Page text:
World War II is an oft-neglected era in romance novels, yet one that has a lot of potential for dramatic and intense storylines. The setting of 1939 Germany in Dangerous Allies was a major draw for me, and while the story used the setting effectively and had a decent romance and a prevalent inspirational religious subplot, it just didn’t quite meet its promise.
Katarina Kerensky is one of Germany’s most famous and admired actresses, inspiring awe with her performances. As good an actress as she is, no one suspects her secrets: first, that she has Jewish ancestry, an almost guaranteed death sentence in Nazi Germany; and second, that she’s a spy for the British. She meets with another British spy, a man she knows only as Freidrich Reitter, to copy blueprints for a new weapon being developed by the Nazis. Both of them have lost their faith in God and humanity, and trust no one. However, as the mission progresses and they are forced to rely on each other to survive, an undeniable connection grows between them.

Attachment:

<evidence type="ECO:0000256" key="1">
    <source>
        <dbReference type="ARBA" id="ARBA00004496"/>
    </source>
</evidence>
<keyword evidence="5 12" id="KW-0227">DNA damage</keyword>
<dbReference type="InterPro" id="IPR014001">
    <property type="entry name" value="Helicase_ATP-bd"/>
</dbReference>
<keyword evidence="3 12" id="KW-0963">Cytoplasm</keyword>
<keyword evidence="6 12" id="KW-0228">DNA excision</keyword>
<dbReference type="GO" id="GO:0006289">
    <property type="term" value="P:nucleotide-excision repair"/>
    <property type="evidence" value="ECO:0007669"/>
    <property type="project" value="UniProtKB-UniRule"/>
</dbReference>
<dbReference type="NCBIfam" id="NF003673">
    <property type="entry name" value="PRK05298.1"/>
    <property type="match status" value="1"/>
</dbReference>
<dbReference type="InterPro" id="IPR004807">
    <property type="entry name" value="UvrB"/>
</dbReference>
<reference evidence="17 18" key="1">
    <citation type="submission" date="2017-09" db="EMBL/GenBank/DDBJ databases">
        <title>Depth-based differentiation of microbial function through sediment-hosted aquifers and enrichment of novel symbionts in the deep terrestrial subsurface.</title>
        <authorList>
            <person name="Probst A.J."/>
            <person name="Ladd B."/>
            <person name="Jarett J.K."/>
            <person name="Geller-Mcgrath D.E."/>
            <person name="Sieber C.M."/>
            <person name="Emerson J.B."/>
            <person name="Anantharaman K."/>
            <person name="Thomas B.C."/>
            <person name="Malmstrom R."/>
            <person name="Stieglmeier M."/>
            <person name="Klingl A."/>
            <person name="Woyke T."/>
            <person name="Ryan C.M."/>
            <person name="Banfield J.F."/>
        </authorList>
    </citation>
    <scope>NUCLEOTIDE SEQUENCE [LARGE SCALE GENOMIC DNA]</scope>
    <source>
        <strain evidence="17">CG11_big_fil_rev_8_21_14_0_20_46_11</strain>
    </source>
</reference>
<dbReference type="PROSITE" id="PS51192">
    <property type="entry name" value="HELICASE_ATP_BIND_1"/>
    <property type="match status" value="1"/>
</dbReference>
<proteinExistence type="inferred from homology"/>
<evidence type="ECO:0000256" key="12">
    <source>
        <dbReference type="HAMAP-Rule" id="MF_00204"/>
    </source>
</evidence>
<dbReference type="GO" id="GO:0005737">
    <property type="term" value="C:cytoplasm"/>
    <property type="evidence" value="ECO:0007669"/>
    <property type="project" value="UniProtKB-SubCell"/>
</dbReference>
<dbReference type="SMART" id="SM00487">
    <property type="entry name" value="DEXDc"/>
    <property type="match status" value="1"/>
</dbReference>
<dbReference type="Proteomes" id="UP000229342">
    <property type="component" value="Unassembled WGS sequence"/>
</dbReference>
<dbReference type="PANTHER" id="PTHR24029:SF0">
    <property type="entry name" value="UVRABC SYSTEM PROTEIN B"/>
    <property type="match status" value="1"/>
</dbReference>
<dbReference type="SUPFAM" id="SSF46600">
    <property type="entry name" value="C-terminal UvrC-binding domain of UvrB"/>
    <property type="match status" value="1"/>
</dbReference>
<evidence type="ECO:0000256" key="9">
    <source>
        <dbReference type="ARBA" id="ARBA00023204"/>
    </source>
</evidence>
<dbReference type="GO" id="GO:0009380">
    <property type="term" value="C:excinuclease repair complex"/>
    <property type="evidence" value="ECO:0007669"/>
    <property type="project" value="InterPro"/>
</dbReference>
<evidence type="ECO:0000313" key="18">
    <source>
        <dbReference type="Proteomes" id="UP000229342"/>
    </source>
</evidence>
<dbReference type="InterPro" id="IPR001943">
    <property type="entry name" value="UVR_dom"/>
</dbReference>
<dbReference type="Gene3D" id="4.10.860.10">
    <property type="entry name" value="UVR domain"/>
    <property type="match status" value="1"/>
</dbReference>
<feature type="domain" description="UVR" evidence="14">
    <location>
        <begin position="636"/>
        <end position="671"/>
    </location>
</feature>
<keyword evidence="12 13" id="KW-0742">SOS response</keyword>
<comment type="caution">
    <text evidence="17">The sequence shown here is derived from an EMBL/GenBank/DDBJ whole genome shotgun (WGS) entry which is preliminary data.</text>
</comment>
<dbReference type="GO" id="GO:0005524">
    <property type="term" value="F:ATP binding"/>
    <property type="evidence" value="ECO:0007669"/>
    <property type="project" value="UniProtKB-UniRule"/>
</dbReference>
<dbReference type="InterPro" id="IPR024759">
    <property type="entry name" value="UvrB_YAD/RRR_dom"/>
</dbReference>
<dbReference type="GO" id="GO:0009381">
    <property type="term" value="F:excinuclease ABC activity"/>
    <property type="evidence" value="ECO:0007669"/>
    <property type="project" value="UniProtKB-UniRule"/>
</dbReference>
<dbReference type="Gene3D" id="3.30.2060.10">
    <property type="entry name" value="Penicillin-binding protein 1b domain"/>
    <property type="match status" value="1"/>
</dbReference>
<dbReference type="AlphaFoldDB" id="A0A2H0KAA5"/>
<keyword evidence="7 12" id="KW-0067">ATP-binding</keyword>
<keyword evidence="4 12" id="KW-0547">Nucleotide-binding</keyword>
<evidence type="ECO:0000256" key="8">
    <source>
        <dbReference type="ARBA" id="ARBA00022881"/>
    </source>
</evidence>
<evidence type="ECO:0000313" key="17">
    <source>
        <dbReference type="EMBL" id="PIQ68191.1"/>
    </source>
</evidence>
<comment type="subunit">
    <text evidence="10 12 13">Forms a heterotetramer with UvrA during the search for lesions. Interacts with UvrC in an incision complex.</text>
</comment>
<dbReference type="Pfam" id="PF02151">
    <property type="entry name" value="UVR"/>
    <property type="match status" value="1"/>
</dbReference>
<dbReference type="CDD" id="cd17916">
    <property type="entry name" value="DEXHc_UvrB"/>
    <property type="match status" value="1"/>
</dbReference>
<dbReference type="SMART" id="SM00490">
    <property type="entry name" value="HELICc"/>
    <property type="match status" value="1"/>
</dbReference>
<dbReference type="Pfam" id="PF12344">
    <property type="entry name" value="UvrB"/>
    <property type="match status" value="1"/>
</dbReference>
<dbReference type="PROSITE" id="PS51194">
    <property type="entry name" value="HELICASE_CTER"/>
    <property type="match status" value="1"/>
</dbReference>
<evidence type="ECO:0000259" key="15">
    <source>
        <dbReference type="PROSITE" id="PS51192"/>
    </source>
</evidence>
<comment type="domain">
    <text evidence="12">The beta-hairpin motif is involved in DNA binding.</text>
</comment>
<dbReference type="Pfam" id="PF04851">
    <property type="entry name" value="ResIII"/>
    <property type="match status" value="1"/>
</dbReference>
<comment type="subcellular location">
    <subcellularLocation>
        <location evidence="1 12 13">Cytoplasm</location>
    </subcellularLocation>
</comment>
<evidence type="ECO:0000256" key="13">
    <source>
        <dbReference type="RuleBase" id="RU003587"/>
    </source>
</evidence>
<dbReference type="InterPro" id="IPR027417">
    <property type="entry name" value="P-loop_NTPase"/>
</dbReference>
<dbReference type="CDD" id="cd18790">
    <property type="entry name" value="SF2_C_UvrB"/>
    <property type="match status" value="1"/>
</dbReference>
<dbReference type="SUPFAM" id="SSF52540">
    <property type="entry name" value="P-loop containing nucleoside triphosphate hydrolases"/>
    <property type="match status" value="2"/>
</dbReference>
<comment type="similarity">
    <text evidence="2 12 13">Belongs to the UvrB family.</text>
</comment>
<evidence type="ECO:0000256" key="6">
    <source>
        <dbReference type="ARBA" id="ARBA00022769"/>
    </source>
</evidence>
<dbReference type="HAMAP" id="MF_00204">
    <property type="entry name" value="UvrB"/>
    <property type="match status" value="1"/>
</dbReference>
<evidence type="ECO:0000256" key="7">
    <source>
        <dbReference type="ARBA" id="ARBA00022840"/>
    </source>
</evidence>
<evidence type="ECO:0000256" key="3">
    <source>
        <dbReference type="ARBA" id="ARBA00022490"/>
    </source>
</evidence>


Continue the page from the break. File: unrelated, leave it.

I liked the atmosphere of the book; the contrast between the fear and glamour of the elite of Nazi Germany was well drawn. Katarina and Jack (“Friedrich”) work together as well, and despite the limited sensuality, they had chemistry. I liked watching their growing trust of one another, when trusting the wrong person could mean death. I was a bit dissatisfied with the precarious nature of the ending, though. The author assures us of their happy ending, but they are in no way safe when the story ends.
This story has a stronger religious element than other inspirational romances that I’ve read, quoting scripture and prayers frequently. I liked the growing reconnection they both have with their faith, but I wanted a bit more substance built atop the Bible quotes in the context of the story.
Dangerous Allies was good, but not spectacular. I wish it was longer, but as a series romance the story couldn’t go as deep as it could have been in a longer format. I suppose most of my frustrations are founded in the abbreviated length and cursory development that a story of less than 300 pages allows. I’m not saying that series romances can’t be complex and have intricately developed plots; but this particular plot lent itself to more than it delivered.